If you're in the market for a home security camera, you only have to spend a few minutes clicking around on the web to come up with a wealth of options. Many, many different makes and models are available across all kinds of price points.
That brings us to the Kasa Spot KC100 from TP-Link: if you want the basics at a reasonable price, then this is worth considering, based on the weeks we've had it keeping an eye on everything happening in our conservatory. It's one of the best cheap security cameras, in fact.
By the basics we mean motion detection alerts sent to your phone, short recordings of said events, and the ability to tap into a live feed through the Android and iOS apps from wherever you happen to be in the world. At this price though there are compromises: it's only an indoor camera, so won't withstand an onslaught from the weather, and the video quality tops out at 1080p HD.
Really though there's a lot to like. Consider the two-way audio, and the 130-degree field of view, and the night vision (apparently good to 20 feet or a little over six metres, which seems about right to us). You can set up to four custom motion zones for alerts – so you can, for example, get the Kasa Spot to warn you about motion near the window but not on the television screen. This is sometimes a paid-for extra with security cameras, so it's nice to see it available for free here.
Speaking of paid-for extras, there is, as usual, a subscription package available: for an extra $4 a month or $40 a year (roughly £3.20 a month or £32 a year) you can keep your recordings for 14 days rather than the usual two, up to a limit of 14GB for the paid plan and 1GB for the free plan. It's worth noting though that Kasa Care hasn't launched yet in the UK, and there's no word yet on when it will – install the Kasa Spot in the UK today and you get the premium package for free, until the paid-for add-on officially arrives.
TP-Link Kasa Spot review: setup and design
The TP-Link Kasa Spot is a breeze to set up: plug it in, install the app on your phone, and follow the instructions. It took us about five minutes to get up and running with the hardware, and there's no hub to connect to your router. No matter what your level of smart home expertise, you won't have a problem with this.
It's a dinky, neatly designed device, and can rotate around 360 degrees on its base plate for some extra flexibility. The USB power cable (which attaches to a mains adapter) needs to be connected vertically underneath the camera – it's a bit of an odd choice but only a minor problem in what's otherwise a neat design. It won't win any industrial design awards but it does the job.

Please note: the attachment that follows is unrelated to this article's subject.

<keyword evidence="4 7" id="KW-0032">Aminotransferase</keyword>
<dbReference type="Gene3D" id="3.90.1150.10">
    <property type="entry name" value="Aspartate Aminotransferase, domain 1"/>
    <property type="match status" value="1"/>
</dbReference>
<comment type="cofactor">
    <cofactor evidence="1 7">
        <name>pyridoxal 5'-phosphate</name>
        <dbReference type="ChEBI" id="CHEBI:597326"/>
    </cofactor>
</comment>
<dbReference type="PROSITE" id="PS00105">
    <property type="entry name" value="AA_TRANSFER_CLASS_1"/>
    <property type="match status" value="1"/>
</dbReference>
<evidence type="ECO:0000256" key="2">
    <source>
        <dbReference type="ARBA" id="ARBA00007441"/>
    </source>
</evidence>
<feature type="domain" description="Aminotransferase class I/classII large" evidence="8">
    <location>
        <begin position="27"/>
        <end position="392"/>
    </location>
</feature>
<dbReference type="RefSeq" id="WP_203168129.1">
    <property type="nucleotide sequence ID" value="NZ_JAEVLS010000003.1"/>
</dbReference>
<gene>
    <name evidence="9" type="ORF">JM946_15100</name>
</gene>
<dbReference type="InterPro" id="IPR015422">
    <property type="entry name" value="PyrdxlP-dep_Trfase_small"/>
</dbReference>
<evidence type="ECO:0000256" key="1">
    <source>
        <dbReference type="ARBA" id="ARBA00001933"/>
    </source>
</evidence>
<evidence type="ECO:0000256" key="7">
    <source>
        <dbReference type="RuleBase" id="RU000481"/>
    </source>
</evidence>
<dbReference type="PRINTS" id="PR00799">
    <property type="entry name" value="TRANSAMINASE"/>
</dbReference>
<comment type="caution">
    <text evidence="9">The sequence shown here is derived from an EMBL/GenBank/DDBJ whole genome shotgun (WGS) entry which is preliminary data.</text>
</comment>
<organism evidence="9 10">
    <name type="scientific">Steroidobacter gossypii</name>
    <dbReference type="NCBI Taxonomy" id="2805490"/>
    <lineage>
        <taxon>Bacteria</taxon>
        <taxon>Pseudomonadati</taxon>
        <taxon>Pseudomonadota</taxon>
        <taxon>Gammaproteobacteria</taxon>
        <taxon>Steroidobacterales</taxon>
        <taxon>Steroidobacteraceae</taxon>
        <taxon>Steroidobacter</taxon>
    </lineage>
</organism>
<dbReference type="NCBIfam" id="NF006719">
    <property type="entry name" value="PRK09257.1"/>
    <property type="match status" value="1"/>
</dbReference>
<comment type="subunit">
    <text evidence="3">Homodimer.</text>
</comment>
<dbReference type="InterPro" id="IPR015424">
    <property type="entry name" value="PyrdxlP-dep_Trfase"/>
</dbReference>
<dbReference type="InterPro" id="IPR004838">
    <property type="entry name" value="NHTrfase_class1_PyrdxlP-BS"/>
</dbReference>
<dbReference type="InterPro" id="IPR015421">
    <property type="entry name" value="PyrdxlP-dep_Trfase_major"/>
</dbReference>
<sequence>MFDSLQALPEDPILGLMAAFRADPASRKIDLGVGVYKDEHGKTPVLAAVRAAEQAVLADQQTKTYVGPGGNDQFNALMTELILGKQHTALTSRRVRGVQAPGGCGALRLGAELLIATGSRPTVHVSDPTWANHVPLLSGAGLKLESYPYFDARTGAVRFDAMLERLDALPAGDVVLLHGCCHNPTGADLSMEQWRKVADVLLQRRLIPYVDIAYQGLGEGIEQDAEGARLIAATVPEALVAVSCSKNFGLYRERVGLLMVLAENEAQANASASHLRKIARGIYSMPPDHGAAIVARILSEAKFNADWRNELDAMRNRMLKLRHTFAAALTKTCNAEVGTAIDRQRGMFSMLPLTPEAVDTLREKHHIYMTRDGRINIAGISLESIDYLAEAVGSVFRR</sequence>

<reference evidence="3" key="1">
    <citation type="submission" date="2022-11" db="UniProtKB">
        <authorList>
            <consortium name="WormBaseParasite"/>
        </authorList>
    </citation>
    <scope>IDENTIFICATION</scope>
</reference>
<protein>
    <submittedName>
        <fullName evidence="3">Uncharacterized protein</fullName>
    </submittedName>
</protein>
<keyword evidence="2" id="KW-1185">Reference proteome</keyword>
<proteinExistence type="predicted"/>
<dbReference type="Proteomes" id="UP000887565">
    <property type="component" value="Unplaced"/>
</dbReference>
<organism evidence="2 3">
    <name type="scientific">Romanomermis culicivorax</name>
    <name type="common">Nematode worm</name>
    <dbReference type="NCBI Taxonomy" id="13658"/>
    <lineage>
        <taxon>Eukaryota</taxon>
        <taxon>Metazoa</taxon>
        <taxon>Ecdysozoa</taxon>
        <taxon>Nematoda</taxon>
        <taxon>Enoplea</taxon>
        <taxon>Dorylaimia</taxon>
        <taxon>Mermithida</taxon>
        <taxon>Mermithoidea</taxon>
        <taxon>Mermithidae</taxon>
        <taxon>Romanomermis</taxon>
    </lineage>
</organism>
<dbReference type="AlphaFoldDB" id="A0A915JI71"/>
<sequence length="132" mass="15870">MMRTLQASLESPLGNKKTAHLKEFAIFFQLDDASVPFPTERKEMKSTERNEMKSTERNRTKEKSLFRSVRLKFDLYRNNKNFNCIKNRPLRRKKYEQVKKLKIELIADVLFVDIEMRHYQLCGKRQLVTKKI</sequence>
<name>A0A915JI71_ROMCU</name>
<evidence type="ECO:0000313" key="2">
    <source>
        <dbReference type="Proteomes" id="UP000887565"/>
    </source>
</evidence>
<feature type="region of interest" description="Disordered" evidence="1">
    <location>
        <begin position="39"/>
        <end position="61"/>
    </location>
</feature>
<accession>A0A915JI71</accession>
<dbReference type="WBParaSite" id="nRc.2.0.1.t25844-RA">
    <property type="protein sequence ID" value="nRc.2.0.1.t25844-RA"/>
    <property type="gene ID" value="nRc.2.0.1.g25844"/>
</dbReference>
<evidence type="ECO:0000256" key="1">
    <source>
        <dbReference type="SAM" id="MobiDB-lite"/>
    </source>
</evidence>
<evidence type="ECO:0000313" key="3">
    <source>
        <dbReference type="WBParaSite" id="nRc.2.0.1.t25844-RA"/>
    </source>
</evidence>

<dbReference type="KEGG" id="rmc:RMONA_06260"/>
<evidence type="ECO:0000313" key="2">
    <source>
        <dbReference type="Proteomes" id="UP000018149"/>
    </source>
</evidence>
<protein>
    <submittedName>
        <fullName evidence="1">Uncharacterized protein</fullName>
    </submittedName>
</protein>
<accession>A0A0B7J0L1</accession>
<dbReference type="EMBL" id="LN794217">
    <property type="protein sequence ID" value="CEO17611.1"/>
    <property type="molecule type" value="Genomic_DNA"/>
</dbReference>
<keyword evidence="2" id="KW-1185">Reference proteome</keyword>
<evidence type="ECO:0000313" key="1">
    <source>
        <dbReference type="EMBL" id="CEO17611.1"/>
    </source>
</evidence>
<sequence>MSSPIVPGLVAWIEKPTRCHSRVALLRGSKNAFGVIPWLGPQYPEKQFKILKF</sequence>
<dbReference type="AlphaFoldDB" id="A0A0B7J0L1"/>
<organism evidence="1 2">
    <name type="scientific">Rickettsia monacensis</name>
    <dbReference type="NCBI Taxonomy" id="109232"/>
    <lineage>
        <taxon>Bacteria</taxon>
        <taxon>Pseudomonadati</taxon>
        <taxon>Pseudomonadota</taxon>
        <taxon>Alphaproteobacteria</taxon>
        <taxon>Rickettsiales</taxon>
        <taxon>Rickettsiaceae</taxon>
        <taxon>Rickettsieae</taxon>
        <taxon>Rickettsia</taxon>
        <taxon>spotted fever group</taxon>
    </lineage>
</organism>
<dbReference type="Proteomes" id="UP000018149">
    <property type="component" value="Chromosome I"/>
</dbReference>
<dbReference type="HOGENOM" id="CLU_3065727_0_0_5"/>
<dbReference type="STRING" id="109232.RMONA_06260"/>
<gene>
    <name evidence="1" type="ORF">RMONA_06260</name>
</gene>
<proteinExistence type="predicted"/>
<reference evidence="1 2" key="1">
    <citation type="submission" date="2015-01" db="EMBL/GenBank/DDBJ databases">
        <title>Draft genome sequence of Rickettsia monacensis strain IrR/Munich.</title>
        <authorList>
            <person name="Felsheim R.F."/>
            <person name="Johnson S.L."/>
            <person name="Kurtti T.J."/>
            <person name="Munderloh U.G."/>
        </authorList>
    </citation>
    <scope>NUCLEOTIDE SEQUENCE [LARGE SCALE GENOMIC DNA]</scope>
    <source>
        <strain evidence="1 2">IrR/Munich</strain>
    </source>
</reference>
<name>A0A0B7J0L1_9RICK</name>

As for the app, TP-Link isn't particularly known for its software prowess, but the Kasa app is really polished and responsive. The camera and its feed can be accessed in just a second or two, and if you've got other compatible TP-Link Kasa devices, these appear in the app too. Settings and options (like video feed quality) can be easily found.
We were only testing one camera here, but if you have multiple Kasa cameras installed, you can manage them all in the same app: the page for each device shows the live view and recently captured motion alert recordings. Notifications can be turned on or off for each camera very easily, or set to arrive inside a custom time window (e.g. office hours).
TP-Link Kasa Spot review: features and performance
We had no complaints with the motion detection or live feed capabilities of the Kasa Spot. The motion detection was perhaps a little on the sensitive side overall, but remember you can take advantage of the four custom motion zones, should you need to. We weren't constantly getting woken up in the night with unnecessary warnings.
Connecting to the video feed through the app is really simple, as is accessing features like two-way audio so you can speak to a pet or an elderly relative if needed. The 1080p HD video quality is excellent in the day, and very good at night too – the night vision capabilities aren't going to blow you away but will do very nicely.
You get more features with the Kasa Spot than you might think when looking at the price you pay: the high video quality, the night vision, the custom activity zones, the two-way audio, the 130-degree field of view, and even the rotating base so you can quickly twist the camera around to face any direction you like.
The Kasa Spot is compatible with both Alexa and Google Assistant as well, which means your video feed can be sent to either an Echo Show or a Chromecast with a simple voice command. It's not something we can imagine ourselves using very often but it offers at least some integration with your other non-TP-Link devices.
TP-Link Kasa Spot review: verdict
The TP-Link Kasa Spot is a perfectly fine home security camera for indoor use. The video quality, motion detection sensitivity, app interface and bundled two days (or 1GB) of cloud recordings all add up to a very appealing package if you're shopping on a budget.
Okay, you don't get the more advanced features that some of the Kasa Spot's rivals have, like the ability to recognise individual people, but for the price you're paying it's really an excellent deal. Remember that the more expensive alternatives often come with pricier subscription packages as well, and the Kasa Spot subscription is very much optional – or it will be, when it launches in the UK.
Apps and software can often let down cheaper hardware but that's not the case with the Kasa Spot: the bundled app here is polished and intuitive, and the integration with Amazon Alexa and Google Assistant is a definite bonus.
For quick, easy and cheap video monitoring of your home, without any need for a hub or an ongoing subscription, the TP-Link Kasa Spot ticks a lot of boxes. If you already have some smart home kit made by TP-Link installed, so much the better.